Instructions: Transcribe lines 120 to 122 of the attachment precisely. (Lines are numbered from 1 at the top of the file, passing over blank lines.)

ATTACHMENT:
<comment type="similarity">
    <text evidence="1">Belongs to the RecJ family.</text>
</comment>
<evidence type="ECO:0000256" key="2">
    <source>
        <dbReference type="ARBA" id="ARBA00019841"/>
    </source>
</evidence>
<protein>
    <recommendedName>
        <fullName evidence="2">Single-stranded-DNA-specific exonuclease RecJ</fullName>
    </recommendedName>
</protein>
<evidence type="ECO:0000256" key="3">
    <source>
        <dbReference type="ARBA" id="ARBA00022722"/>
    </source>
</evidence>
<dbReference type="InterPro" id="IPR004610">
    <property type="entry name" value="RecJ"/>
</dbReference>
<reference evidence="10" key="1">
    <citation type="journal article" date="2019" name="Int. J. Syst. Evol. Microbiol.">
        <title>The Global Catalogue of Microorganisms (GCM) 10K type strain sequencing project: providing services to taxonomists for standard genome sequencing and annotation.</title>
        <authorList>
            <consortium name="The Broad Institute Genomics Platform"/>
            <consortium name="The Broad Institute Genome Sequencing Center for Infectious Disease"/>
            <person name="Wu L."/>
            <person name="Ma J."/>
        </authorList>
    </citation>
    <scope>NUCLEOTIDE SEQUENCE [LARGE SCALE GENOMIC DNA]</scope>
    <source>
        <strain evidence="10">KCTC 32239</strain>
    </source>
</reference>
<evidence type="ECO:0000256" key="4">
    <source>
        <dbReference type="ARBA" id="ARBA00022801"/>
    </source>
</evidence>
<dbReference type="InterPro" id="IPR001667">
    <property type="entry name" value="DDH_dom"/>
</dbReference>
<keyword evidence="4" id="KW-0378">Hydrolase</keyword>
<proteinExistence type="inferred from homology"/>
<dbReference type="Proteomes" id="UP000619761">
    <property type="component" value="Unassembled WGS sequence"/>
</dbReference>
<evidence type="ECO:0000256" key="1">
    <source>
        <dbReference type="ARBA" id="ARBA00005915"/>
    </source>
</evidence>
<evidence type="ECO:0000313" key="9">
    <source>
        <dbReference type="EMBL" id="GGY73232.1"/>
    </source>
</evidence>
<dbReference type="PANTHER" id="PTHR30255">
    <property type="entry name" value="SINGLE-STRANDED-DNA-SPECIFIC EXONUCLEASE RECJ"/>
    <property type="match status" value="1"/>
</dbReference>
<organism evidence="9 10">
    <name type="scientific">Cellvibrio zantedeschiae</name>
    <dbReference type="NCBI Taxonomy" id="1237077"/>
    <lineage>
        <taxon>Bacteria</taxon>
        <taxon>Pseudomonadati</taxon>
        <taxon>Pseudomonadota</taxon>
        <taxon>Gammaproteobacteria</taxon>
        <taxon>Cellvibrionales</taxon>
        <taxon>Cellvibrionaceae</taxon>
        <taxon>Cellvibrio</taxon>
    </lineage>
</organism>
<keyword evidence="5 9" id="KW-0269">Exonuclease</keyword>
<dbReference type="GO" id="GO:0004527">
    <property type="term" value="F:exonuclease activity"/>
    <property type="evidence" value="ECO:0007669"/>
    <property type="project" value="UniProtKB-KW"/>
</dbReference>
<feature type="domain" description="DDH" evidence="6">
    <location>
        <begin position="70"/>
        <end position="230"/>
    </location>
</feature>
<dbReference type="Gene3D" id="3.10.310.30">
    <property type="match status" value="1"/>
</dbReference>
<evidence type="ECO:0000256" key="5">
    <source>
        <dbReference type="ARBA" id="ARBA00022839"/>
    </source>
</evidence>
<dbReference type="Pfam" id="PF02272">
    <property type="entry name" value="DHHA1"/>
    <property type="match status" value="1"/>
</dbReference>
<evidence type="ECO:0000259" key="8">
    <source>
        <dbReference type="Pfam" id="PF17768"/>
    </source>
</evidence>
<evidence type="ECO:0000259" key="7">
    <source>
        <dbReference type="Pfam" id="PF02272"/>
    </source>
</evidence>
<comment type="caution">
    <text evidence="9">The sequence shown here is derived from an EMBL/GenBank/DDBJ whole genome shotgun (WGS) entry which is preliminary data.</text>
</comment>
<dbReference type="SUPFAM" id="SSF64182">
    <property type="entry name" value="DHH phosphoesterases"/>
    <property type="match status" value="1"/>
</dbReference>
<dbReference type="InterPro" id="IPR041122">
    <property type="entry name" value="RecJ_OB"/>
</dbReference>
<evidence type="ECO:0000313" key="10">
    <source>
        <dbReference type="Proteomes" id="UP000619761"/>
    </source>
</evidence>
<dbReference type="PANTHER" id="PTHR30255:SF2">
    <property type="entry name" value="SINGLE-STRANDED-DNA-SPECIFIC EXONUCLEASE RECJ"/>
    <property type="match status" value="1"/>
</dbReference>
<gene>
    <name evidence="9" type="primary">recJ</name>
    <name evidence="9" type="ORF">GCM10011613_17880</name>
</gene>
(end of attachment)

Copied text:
</dbReference>
<evidence type="ECO:0000313" key="10">
    <source>